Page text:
This volume recounts the clashes and intrigues that played out over the landscape of the Old Southwest and across six decades as the Spanish, French, British, and ultimately Americans vied for control. Rivalry began soon after initial discovery, mapping, and exploration as the world powers, particularly England and France, competed for control of the lucrative fur trade in the Mississippi valley. The French attempted to establish trade networks stretching from the Atlantic Ocean inland to the Mississippi River and northward from ports on the Gulf of Mexico to the Ohio River. But they found the British already entrenched there. Verner Crane guides us through this multinational struggle and navigates the border wars and diplomatic intrigues that played crucial roles in the settlement of the South by Euro-Americans. In his new introduction, Steven Hahn places the work in the context of its time, sketches its publication history, and provides biographical information on Crane.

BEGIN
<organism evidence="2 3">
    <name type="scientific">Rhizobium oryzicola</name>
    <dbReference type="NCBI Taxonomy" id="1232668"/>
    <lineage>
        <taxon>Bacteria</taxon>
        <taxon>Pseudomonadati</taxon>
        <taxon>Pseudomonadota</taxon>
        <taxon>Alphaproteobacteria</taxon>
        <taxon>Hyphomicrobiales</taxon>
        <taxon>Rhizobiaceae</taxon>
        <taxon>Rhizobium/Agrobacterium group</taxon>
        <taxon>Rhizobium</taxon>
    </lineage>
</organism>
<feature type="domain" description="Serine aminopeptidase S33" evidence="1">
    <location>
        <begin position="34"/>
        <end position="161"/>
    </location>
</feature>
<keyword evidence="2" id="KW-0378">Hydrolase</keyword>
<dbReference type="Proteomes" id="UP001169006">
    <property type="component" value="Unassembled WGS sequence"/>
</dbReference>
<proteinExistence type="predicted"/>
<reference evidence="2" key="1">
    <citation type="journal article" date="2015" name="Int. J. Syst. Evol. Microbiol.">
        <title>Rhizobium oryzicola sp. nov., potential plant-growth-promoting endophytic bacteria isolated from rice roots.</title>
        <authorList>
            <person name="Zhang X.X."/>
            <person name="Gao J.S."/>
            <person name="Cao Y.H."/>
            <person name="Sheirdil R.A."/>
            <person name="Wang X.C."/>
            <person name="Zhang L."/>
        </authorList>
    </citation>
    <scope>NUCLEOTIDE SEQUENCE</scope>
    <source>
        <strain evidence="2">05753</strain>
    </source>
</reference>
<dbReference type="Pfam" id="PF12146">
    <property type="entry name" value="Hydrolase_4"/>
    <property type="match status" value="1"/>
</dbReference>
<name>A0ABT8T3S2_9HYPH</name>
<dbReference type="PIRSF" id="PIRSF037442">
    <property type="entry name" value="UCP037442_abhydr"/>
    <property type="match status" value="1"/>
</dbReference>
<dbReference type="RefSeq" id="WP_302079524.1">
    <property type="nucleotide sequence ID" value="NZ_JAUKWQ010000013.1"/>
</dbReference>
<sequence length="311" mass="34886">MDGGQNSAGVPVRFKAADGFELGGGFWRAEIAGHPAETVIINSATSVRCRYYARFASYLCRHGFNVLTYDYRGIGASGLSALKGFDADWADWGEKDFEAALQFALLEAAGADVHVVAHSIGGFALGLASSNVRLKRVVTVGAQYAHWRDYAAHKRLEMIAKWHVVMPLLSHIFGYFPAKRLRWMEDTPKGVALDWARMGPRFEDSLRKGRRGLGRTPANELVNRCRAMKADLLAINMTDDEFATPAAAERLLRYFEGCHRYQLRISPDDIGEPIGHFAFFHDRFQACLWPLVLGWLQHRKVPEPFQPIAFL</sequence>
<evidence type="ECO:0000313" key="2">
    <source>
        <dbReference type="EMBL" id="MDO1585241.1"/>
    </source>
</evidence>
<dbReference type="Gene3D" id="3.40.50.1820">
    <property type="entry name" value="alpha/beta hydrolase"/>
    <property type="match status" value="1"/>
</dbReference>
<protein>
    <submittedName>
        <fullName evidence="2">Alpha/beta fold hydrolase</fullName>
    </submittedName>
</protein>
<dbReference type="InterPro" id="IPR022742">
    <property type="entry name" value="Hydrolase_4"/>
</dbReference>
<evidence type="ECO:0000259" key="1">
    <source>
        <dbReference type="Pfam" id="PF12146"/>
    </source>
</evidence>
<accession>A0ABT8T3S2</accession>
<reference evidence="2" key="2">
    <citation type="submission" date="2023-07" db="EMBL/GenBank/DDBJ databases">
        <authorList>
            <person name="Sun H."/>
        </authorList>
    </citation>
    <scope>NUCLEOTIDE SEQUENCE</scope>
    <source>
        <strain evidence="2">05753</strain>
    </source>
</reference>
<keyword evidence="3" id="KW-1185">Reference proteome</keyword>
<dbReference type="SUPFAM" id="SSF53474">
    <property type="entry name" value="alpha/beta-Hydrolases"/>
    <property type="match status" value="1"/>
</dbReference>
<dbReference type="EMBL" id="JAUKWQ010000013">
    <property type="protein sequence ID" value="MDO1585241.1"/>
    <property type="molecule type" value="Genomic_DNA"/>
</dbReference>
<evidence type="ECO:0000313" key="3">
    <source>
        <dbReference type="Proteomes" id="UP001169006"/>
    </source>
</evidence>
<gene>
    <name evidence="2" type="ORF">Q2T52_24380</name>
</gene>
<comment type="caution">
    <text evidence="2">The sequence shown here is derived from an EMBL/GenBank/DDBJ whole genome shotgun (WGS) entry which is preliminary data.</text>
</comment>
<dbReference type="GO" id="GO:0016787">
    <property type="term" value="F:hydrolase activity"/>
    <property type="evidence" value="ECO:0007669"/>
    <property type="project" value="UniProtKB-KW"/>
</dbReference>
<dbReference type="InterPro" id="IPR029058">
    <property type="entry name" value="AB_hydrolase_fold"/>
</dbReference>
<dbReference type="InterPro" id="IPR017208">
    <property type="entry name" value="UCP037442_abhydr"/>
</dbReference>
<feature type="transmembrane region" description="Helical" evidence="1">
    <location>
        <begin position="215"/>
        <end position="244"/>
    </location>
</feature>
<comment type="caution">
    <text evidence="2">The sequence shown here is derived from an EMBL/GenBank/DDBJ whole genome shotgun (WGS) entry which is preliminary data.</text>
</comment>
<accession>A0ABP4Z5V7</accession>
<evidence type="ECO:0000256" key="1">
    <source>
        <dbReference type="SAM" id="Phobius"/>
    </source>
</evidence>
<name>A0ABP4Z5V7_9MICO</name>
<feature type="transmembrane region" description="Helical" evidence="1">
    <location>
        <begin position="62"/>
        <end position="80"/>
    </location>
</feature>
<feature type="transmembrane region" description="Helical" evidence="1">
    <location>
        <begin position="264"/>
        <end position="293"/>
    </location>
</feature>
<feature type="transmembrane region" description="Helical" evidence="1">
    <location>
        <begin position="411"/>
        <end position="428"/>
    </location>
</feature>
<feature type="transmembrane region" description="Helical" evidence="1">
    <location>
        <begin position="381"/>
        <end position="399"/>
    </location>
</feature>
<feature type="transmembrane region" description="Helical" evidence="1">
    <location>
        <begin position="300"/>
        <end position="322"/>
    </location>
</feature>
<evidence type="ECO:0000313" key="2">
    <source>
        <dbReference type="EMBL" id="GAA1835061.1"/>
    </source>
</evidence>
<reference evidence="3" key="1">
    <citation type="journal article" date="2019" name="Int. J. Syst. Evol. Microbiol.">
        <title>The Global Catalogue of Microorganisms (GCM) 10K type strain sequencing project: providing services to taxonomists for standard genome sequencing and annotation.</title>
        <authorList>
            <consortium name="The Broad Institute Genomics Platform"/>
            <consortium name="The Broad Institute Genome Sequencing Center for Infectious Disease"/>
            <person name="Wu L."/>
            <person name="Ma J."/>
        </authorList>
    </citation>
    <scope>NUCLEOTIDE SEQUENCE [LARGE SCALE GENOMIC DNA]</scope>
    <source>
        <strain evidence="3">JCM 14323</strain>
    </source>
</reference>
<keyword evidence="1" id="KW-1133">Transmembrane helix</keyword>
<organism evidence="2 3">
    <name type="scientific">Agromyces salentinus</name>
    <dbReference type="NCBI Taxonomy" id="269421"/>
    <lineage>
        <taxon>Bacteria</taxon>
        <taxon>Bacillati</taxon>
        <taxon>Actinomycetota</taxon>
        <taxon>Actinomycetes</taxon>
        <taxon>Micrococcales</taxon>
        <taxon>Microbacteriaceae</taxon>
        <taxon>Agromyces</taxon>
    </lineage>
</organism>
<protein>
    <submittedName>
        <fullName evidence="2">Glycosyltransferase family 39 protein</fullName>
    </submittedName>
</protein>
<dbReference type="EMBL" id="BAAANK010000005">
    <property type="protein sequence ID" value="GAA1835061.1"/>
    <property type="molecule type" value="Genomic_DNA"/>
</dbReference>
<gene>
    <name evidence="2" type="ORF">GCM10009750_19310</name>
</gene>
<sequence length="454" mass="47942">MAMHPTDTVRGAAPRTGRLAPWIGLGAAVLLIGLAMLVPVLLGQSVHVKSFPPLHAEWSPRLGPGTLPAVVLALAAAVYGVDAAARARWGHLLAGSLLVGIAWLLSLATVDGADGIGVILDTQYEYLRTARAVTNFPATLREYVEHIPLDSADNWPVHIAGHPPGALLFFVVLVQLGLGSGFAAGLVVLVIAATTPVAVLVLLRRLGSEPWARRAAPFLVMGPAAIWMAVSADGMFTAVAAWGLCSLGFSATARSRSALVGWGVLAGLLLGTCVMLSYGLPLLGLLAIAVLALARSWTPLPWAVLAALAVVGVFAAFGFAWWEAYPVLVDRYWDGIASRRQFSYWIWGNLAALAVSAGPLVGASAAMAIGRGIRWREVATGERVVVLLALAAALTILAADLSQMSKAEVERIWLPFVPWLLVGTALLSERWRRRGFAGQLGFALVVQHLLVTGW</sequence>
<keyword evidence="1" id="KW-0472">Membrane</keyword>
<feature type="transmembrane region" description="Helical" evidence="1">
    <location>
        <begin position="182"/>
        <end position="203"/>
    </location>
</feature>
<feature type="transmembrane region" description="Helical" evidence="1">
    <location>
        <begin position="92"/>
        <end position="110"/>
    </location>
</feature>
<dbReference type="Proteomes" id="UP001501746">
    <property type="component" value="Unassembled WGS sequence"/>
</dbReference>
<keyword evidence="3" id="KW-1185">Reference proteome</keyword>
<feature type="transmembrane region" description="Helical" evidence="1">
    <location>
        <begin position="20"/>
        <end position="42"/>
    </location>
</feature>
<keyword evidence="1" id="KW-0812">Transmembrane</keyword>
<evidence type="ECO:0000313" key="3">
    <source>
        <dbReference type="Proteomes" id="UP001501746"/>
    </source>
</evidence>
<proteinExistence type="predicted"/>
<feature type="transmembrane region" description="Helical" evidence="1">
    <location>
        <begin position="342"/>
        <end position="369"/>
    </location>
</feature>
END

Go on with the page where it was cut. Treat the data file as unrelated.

Verner Crane (1889-1930) taught in the history department at the University of Michigan and authored several books, including Benjamin Franklin and a Rising People. Steven C. Hahn is a historian at St. Olaf College and author of The Invention of the Creek Nation: A Political History of the Creek Indians in the South's Imperial Era, 1540-1736.